The Band, “Bessie Smith” from The Basement Tapes (1968): Across the Great Divide

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Arriving in official form so many years later, the Band’s fabled late-1960s Basement Tapes project was almost destined to disappoint. Too much mythology had come to surround their Bob Dylan collaborations by 1975.

Some wondered about the timing, accusing Robbie Robertson of masterminding the belated release as a money grab — being as the Band hadn’t released a stand-alone album of new material since 1971’s Cahoots. Robertson quickly countered such notions, telling the New Music Express: “It just popped up one day. We thought we’d see what we had. I started going through stuff, and sorting it out, trying to make it stand up for a record that wasn’t recorded professionally. I also tried to include some things that people haven’t heard before, if possible.”

Meanwhile, an original 14-track Dwarf Music acetate of some rough Dylan run-throughs from the period — sent to publishing companies for possible use as cover songs — had already been so widely bootlegged that the 1975 edition would suffer from endless comparisons. Not all of them, as in the case of the bluesy lament “Bessie Smith,” were favorable.

The problem wasn’t Rick Danko’s sweetly romantic doubled vocal with Robertson, and it certainly wasn’t ace-in-the-hole Garth Hudson’s movie-house reverie at the organ. Instead, it’s the decision to include a song so far removed from the original 1967 Basement Tapes sessions, both in atmospherics — and, it seems, in time and space.

Engineer Rob Fabroni, who worked on the final sequencing of The Basement Tapes at the Band’s Shangri-La studios, says “Bessie Smith” was one of four new songs recorded in 1975 to round out the new release. In the liner notes to the 2005 Band anthology A Musical History, Rob Bowman says the tune was probably the product of a late-1968 session. Luigi Cesari, this series’ main source for sessions information, agrees. When “Bessie Smith” was included on the expanded reissue of Cahoots, in 2000, however, that seemed to confirm its place among the 1971 era of songs. But the project’s liner notes quote Robertson as saying that the tune was recorded sometime between The Band and Stage Fright, issued as their second and third albums in 1969-70.

Whatever its origins, Sid Griffin — in Million Dollar Bash: Bob Dylan, the Band and the Basement Tapes, from 2007 — aptly describes the inclusion of “Bessie Smith” as “the most far-fetched” on the 1975 compilation. Clinton Heylin, in his exhaustive research for 1997’s Bob Dylan: The Recording Sessions, is even more blunt — saying latter-period tracks like this one “pollute” the original concept, and “reduce its stature.”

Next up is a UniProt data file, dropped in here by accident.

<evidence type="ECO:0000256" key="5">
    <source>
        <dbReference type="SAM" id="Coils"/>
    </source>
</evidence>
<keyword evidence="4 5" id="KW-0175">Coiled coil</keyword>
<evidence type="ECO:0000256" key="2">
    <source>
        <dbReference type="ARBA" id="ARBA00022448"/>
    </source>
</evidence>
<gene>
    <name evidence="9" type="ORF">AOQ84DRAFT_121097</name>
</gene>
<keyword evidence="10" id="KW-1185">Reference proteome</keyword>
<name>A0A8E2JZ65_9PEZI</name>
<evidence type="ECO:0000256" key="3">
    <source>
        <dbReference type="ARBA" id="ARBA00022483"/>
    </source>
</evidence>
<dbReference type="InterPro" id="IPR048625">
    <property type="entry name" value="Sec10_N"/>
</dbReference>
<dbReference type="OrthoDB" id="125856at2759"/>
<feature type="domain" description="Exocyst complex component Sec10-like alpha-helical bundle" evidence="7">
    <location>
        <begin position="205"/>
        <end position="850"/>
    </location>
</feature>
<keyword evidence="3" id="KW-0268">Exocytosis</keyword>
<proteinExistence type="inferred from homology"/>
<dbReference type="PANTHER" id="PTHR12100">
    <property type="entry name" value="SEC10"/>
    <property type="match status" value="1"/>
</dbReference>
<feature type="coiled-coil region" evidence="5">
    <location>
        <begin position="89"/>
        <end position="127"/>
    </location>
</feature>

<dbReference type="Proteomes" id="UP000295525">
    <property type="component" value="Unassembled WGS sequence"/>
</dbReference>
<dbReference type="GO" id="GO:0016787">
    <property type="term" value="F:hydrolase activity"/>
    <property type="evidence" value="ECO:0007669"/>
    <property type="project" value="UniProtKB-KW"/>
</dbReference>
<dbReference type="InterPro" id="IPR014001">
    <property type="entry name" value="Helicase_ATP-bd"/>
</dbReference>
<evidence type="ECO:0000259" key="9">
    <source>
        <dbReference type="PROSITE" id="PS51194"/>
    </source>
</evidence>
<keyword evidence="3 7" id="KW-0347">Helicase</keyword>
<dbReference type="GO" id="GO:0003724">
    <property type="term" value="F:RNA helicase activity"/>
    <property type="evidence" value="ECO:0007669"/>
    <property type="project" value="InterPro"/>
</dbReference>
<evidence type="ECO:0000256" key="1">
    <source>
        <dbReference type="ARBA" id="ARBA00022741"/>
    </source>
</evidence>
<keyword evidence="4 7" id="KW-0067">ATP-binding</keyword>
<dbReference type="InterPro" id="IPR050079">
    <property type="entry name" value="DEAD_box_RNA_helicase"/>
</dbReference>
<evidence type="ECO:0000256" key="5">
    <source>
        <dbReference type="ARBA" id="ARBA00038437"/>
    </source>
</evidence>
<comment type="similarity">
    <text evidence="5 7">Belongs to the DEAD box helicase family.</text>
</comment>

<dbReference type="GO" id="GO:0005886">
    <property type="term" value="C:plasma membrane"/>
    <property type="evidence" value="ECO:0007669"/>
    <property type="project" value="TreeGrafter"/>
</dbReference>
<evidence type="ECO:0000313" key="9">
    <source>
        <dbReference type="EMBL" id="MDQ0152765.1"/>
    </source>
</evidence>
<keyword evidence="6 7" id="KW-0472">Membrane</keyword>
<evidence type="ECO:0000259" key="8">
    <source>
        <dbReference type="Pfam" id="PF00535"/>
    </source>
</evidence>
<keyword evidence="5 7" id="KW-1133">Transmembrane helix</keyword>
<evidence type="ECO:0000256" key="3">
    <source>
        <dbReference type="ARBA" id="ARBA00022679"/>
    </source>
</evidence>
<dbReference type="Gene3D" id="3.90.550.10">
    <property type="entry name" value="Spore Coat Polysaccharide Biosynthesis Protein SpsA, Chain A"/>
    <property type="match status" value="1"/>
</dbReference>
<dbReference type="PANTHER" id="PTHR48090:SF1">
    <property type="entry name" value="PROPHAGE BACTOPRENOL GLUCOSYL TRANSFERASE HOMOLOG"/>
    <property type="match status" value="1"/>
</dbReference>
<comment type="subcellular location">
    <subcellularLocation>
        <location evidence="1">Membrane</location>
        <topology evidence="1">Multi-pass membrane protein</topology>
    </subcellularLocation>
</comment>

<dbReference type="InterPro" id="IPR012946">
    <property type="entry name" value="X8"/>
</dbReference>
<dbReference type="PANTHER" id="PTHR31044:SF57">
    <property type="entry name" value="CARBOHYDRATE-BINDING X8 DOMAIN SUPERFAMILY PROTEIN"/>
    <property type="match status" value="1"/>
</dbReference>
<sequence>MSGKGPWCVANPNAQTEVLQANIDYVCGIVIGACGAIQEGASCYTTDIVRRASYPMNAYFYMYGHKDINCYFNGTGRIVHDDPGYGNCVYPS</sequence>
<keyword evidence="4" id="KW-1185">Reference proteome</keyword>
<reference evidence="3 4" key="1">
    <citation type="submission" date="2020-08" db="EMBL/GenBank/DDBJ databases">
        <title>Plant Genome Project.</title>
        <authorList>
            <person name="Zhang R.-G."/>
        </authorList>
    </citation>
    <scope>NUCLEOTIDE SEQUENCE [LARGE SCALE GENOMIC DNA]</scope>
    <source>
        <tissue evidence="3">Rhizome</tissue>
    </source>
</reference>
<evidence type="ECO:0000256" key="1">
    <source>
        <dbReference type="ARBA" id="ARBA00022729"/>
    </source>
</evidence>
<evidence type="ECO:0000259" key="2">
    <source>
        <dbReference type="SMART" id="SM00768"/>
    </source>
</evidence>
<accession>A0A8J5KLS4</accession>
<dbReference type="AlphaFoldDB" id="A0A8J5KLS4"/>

What we’re left with, in the end, is the music. While in tone and in feel, the song simply doesn’t fit with the rest of The Basement Tapes, “Bessie Smith” certainly stands as a minor treasure for fans of co-writer Danko. With all due respect to next-gen interpreters like Norah Jones, Danko’s loping bass, melancholy romanticism and heart-opening vocal style — some 14 years after his too-early passing — remain as distinctive as they are unmatched.

Nick DeRiso

Nick DeRiso

Nick DeRiso has written for USA Today, American Songwriter, All About Jazz, and a host of others. Honored as columnist of the year five times by the Associated Press, Louisiana Press Association and Louisiana Sports Writers Association, he oversaw a daily section named Top 10 in the U.S. by the AP before co-founding Something Else! Nick is now associate editor of Ultimate Classic Rock.
Nick DeRiso
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  • psb

    Of all the people quoted above, Rob Bowman is the one who’s correct. The song was first released as “Going Down The Road To See Bessie,” by Happy & Artie Traum on their eponymous debut on Capitol released in 1969. So clearly the song dates from The Basement Tapes period. The style of playing, the sound of the instruments and especially the sound of the voices point not to 1975 but six or seven years before.

    So while it was included on the Cahoots reissue, where it really belonged was on the Big Pink reissue.

  • Leggy Mountbatten

    What truly sucks aboutt he inclusion of the song is readily evident on the version released on the expanded “Cahoots” -that Robertson had the sound quality muddied deliberately to make it sound like a “Basement Tape”. The “Cahoots” version is clear and crisp, while the “Basement” version has a lot of fidelity removed from it and sounds like it was duped down several times to get that “authentic” sound. Just awful, and greedy on Robertson’s part.

  • Shelley

    This is a fantastic song. When The Basement Tapes came out in ’75 I never heard it or any of the tracks as sounding out of place. It wasn’t until CD reissues and books like Heylin’s when I learned that not everything was from the basement itself. By that time the album was so engrained, I think of Bessie Smith as a Basement recording, authentic or not. My question is why The Band didn’t use it previously for one of their own LPs, it’s a gem.